Special Magistrates are perfect forums to hear Code Enforcement citation cases within a community, Grady said, rather than taking them to County Court. “A format communities often used was a Code Enforcement Board of 7 professionals, but it was tough coming up with that many people, rather than just one Special Magistrate with the appropriate background. Special Magistrate cases involve anything that may be a violation of the Fort Myers Beach Land Development Code, especially pertaining to construction, building permits, beach patrol parking issues, turtle lighting violations and equivalent situations. Conversely, criminal cases never come before a Special Magistrate. If you disagree with the Special Magistrate’s decision, you can appeal within a 30-day time period to the Circuit Court.”
As to whether Grady recommends bringing an attorney to a Special Magistrate, “the answer is Yes and No! If you agree with the Town that you did not get the proper permit before the activity for which you received your citation and do not challenge the facts, request time to fix the situation, and are agreeing to the fine, you really do not need one. Some people, however, appear before the Special Magistrate over property liens that can amount to tens of thousands of dollars, and there I would certainly recommend an attorney.”
If you receive a Fort Myers Beach Code Enforcement citation, “you have no choice about being on the Special Magistrate docket,” Grady explained. “If, however, you do not disagree with the Town over a minor issue, like a parking violation or turtle lighting matter, you do not have to show up personally, as long as you pay the appropriate fine within the time frame designated by the Special Magistrate. If you want to defend yourself, however, this is the time, place and forum to do that, so take advantage of the process to remedy your situation, rather than going to Circuit Court, to present your case to the Special Magistrate who serves as a neutral participant to weigh the evidence and hopefully make a fair determination.”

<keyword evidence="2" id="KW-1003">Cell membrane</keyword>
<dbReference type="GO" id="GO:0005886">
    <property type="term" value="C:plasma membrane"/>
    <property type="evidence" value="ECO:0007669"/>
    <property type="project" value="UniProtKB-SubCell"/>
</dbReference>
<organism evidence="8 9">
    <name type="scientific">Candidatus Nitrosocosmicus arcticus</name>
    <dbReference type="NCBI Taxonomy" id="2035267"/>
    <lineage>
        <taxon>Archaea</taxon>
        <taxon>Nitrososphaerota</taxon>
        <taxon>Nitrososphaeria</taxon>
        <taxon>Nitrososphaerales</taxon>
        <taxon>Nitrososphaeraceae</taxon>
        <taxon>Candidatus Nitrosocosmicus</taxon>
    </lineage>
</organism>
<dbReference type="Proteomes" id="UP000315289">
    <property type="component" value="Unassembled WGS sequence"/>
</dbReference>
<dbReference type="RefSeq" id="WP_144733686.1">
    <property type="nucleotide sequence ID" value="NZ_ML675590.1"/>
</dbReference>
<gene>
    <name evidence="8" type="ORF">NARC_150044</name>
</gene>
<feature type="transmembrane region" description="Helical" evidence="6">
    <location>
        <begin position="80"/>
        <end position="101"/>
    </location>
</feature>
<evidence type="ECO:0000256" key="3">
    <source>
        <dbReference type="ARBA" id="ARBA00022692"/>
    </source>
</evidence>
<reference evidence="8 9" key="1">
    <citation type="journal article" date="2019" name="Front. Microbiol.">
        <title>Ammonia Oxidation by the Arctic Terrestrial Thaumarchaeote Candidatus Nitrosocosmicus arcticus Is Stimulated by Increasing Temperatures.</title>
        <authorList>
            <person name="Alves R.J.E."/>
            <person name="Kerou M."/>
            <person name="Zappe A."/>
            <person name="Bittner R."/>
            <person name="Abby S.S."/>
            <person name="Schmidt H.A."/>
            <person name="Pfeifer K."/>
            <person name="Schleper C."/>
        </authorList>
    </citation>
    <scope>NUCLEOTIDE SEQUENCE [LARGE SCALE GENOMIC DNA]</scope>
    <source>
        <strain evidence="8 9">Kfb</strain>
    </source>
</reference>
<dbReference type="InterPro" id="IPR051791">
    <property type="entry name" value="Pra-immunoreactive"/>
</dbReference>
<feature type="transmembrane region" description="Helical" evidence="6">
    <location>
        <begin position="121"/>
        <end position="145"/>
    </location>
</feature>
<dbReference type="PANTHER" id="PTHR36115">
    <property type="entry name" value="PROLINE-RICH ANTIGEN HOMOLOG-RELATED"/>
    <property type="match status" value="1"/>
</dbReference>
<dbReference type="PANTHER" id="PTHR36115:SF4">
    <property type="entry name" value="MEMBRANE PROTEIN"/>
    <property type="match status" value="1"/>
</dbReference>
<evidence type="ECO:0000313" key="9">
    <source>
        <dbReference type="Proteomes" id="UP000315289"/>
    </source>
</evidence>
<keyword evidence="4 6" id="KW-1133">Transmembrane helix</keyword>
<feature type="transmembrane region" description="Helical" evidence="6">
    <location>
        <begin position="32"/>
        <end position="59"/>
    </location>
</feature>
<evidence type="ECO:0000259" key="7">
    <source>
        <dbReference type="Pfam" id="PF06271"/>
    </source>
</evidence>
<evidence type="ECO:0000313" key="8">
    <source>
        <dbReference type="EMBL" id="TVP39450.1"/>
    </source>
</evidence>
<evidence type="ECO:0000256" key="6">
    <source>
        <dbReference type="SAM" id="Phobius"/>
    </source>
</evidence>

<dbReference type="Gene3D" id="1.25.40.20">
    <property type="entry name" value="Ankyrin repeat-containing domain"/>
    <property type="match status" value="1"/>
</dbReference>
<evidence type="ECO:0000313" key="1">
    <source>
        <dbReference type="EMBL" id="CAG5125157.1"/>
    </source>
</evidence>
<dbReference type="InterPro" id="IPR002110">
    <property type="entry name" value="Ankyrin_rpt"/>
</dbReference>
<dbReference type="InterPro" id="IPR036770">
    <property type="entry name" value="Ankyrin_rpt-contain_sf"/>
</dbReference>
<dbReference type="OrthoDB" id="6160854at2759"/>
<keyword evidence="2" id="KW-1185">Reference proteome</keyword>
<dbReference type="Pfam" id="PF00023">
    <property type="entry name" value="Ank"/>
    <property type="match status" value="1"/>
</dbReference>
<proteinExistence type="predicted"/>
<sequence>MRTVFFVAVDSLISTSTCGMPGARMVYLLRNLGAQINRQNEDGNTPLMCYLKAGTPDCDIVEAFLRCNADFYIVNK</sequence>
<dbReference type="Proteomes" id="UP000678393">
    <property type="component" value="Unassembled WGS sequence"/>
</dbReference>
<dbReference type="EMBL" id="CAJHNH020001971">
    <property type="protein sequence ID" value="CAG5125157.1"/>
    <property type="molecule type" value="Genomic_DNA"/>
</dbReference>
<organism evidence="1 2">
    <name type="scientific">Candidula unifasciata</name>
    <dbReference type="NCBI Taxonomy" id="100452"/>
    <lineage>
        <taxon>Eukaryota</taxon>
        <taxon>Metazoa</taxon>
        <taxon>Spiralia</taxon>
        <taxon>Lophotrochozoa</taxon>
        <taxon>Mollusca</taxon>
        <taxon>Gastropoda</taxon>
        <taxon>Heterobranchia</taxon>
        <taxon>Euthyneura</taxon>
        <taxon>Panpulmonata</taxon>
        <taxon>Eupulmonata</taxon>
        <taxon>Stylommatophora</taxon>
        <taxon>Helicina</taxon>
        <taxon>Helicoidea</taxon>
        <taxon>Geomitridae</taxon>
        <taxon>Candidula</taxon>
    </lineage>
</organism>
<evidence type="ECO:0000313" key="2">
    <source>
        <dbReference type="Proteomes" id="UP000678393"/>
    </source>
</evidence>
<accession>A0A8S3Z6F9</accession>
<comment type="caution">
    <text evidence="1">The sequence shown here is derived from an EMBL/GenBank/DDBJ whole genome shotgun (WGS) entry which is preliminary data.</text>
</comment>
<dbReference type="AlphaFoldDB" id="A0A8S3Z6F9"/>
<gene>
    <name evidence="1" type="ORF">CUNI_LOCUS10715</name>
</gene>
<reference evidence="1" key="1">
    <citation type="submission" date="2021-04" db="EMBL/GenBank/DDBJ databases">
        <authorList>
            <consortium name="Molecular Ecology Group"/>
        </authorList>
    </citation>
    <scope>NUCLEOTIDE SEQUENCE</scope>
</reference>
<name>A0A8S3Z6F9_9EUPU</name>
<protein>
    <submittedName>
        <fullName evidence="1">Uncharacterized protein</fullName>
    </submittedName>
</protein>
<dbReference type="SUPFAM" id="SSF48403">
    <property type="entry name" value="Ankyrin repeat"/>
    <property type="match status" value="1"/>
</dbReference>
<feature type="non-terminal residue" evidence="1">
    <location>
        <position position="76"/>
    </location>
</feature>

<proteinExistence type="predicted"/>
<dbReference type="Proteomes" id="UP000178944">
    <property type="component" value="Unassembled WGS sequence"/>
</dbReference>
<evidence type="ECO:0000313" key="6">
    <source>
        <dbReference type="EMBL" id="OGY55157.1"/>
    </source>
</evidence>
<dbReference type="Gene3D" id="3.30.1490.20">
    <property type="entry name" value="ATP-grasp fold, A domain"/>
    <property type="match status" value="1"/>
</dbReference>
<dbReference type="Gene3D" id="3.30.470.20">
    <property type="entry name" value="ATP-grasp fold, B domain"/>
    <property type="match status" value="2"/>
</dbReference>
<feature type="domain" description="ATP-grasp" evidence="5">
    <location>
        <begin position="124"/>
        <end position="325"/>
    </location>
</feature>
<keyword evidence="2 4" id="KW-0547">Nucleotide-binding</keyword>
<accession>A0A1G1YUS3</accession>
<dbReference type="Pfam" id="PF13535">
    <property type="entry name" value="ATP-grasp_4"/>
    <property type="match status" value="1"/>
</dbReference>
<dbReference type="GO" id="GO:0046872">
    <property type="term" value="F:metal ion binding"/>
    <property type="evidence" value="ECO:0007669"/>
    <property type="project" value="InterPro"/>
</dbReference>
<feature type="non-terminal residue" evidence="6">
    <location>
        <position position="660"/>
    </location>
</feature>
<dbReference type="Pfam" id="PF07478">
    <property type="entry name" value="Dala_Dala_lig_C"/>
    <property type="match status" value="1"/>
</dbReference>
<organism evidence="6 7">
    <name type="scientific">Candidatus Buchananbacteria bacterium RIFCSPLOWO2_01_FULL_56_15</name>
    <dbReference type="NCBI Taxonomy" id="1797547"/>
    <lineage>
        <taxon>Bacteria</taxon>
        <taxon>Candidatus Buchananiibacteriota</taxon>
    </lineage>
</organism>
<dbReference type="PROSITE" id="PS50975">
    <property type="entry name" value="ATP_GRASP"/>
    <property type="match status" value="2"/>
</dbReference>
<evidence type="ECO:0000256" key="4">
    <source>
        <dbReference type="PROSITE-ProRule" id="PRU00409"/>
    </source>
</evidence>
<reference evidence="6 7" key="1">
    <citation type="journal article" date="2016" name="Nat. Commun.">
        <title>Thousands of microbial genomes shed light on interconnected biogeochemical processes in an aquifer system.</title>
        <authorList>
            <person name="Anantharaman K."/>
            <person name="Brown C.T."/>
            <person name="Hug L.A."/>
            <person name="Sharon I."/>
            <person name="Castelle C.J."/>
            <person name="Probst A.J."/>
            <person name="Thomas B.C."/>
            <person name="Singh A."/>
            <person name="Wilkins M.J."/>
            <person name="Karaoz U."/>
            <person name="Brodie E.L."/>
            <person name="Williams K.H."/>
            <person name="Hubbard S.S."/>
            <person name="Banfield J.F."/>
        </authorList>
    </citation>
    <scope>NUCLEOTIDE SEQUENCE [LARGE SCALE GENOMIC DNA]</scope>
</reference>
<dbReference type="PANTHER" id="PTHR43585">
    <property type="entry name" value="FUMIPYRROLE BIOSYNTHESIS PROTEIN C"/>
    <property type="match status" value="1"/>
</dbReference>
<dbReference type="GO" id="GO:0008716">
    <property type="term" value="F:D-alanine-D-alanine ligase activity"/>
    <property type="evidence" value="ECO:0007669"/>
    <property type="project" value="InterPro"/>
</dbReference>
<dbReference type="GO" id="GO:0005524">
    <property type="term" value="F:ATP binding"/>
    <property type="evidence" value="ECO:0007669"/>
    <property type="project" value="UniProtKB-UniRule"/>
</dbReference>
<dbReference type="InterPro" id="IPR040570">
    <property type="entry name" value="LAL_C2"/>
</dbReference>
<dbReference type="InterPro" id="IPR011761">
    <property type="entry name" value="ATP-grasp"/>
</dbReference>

Grady does not see any disadvantages to appearing before the Special Magistrate, “as once you receive a Code Enforcement citation, you are on their docket, and you can always appeal if you disagree with the decision, and it may help you to understand the process, along with your case’s strengths and weaknesses should you appeal.”
After initially agreeing to speak to us for this story, Special Magistrate Roche did not respond to multiple attempts to contact her to do so.
By Gary Mooney